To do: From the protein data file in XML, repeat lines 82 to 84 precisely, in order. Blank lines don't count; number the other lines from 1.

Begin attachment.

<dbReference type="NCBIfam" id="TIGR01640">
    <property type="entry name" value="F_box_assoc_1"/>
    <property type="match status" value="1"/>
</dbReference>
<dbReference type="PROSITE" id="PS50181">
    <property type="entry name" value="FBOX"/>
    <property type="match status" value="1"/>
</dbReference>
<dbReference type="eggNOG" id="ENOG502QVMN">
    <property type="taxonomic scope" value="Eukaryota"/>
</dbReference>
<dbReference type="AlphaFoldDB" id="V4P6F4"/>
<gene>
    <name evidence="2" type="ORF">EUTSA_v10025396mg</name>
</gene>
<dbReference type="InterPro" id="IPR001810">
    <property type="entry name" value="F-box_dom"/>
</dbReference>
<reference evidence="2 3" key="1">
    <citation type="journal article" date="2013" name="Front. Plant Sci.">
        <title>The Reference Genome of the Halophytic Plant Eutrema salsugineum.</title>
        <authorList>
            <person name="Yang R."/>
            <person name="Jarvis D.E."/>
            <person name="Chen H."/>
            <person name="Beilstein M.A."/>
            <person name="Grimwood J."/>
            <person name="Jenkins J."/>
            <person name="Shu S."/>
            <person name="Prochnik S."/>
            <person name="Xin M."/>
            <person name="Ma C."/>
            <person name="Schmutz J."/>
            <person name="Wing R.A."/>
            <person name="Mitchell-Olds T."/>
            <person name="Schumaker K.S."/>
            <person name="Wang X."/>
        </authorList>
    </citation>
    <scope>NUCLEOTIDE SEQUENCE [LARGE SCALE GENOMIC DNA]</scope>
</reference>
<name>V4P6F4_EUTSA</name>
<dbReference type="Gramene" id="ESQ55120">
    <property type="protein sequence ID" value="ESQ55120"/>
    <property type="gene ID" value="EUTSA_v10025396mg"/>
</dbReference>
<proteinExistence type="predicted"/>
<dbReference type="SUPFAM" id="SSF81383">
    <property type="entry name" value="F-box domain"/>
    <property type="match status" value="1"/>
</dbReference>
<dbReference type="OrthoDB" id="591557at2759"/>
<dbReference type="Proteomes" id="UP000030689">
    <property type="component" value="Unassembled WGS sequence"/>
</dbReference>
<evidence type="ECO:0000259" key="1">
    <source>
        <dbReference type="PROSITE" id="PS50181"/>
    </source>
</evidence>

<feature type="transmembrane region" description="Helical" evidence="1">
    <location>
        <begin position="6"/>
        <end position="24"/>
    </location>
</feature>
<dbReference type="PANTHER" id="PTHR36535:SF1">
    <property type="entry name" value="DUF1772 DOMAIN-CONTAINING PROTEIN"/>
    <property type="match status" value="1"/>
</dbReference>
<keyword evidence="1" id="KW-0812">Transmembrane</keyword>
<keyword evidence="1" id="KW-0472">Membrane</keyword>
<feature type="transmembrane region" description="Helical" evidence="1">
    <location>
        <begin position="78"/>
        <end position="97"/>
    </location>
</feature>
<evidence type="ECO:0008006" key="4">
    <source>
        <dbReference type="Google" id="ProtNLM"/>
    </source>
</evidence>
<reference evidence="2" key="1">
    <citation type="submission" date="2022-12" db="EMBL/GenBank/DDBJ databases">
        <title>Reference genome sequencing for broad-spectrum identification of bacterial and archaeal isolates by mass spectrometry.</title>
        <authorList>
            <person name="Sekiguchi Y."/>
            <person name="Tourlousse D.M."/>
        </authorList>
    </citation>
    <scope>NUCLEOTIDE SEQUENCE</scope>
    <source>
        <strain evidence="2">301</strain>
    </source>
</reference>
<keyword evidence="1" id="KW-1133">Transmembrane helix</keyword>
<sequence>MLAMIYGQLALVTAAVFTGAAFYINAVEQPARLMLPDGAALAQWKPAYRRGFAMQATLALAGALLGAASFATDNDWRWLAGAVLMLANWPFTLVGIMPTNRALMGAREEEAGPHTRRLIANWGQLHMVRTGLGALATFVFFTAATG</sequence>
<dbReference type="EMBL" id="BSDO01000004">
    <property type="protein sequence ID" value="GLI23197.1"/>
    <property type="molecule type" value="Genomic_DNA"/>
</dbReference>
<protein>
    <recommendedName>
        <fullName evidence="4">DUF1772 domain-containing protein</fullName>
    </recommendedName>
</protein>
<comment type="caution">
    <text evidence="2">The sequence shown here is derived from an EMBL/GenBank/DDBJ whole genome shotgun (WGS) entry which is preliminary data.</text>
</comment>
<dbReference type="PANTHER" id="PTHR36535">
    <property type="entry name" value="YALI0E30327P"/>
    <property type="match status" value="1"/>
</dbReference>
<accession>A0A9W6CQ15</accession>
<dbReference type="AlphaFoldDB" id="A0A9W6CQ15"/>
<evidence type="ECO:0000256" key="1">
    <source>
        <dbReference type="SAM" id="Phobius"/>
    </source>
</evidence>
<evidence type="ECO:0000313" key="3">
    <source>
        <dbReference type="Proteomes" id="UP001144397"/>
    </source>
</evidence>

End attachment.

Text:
    </source>
</evidence>
<reference evidence="2" key="1">